by Tamara Scully
Cereal grains are no longer regulated to commodity grain markets or cover crop use. Instead, they are in demand by the growing population of craft maltsters and brewers, and are fueling the growth of this rapidly emerging market.
Hartwick College, in Oneonta, NY, invited farmers, brewers, maltsters and researchers from around the country – and included seven international guests – for its weekend Farmer/Brewer conference, “A Maltster in the Rye.” Conference workshops were aimed at highlighting the correlation between the actual growing of the grains – including variety selection, agronomics and environment, and management practices – to the ability of the maltster and brewer to craft high-quality, unique products.
Although barley is commonly malted and used in brewing beer, other grains can – and more frequently are – being utilized by craft brewers. One product of interest is rye.
Craft maltsters are “looking for opportunities to be able to set ourselves apart and find unique things that are going to be available from our local farms,” maltster Andrea Stanley, of Valley Malt in Hadley, MA said. “Rye is an opportunity for us to work with farmers in our area who are not necessarily grain farmers.”
Growing malting quality cereal grains offers farmers a chance to “step into a maturing industry,” and find opportunities to fit these specialty grains into their farm plans. Winter rye works well in organic rotations, and offers the farmer the opportunity to market this cover crop.
“This is how rye fits into our local supply chain,” Stanley said. “We’re opening up doors. I’m excited that maybe we’ll start doing this more with wheat,” and other grains.
Growing Malting Rye
But production of malting grains takes time and management. Rye – or other grains – must have the characteristics needed to make good malt. Even if the variety is good for malting, management practices from seed to harvest need to promote and protect the quality of the grain.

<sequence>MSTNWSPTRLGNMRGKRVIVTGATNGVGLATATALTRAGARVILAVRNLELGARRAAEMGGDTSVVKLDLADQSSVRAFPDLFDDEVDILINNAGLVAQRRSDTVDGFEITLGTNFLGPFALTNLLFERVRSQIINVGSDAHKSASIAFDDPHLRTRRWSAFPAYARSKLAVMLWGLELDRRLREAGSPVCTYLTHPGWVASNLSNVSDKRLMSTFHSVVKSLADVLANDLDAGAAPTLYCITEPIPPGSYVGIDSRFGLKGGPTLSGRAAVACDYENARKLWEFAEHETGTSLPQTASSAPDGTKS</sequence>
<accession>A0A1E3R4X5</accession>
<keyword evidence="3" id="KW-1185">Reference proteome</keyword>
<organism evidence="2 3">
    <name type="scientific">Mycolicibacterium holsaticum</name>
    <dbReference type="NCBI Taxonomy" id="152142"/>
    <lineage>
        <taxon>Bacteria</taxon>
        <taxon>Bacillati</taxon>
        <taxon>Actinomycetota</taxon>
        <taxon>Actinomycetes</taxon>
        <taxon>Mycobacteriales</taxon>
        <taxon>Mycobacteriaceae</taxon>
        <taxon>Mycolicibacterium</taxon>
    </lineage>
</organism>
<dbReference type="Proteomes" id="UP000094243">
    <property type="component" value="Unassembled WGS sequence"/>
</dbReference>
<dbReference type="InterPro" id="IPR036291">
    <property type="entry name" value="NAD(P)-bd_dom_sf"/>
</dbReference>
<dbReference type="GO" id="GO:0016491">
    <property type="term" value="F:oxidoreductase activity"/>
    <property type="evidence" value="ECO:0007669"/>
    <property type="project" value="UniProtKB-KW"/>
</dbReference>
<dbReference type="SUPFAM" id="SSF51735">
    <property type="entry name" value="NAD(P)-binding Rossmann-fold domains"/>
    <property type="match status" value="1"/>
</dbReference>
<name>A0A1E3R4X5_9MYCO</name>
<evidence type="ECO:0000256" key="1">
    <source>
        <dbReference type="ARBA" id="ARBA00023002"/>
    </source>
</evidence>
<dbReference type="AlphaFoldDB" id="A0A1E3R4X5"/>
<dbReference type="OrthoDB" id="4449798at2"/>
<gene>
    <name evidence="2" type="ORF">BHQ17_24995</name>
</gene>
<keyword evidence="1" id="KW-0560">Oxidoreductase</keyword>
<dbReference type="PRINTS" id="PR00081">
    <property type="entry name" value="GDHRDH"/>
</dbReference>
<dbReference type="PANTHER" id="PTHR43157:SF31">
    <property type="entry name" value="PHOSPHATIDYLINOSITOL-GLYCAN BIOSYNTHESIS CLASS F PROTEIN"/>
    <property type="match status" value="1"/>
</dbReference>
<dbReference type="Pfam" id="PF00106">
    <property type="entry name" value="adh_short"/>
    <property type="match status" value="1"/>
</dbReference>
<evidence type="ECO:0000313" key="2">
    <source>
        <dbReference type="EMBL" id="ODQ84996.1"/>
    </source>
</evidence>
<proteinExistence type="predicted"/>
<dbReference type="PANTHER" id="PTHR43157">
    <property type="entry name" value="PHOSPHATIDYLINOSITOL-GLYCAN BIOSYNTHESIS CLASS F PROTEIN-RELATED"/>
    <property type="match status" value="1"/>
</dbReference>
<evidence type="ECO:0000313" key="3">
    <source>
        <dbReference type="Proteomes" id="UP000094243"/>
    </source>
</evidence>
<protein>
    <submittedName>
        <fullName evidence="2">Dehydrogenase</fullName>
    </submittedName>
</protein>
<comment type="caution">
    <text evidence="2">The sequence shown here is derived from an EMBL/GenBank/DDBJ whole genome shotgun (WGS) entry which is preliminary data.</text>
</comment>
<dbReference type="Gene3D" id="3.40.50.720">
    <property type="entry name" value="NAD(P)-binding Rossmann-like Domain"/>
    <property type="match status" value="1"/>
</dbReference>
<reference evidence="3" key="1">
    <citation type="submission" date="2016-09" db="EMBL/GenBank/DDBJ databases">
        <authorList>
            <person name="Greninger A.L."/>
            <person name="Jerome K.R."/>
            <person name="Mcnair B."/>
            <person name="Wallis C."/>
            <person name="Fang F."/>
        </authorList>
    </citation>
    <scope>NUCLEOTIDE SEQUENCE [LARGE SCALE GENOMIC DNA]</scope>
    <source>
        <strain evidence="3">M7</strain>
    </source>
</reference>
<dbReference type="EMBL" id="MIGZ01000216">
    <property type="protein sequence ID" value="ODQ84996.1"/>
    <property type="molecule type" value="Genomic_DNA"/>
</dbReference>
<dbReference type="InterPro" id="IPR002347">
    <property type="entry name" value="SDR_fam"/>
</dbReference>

“In craft brewing, malting, distilling…there’s been a resurgence, a lot of interest, in rye,” Dr. Paul Schwartz from North Dakota State University said. But research into “which cultivars are best” for craft beverage purposes has all but stopped with universities dropping their research in recent decades, so data on genotypes is not extensive and needs to be improved.
The craft beverage industry has caused renewed interest in rye breeding and research programs. Schwartz is conducting research on the chemical components of rye and their impact on malting. One serious issue he encountered was the lack of availability of viable samples of rye varieties to use in malting analysis.
“We need to educate our growers. They need to deliver that rye to us in a livable condition,” he said. “Fusarium seems to really like rye. DON is going to be an issue there,” Schwartz said.
Dr. Mark Sorrells, Cornell University, explained that rye is “a very diverse crop,” and has a wide variety of potential uses. Milling, distilling, malting, brewing, feed, and biogas markets exist. Ryes can tolerate poor soil fertility, and are the most winter hardy of the cereal crops.
Cornell trials involving rye varieties, plus one or two wheat varieties, with 14-18 different cultivars planted each year, have included hybrid and open pollinated ryes. Sorrells encourages growers to look at the data across multiple years when selecting rye varieties, as there are year-to-year changes to take into consideration.
Rye has a small grain size, does not have a hull, and the standard yield is about 56 bushels per acre. Hybrids offer some improved characteristics. Open pollinated varieties of rye have been used as forage crops, and not bred for seed quality, which is needed for malting. Danko is a good open pollinated variety, but has increased lodging when compared to the hybrids.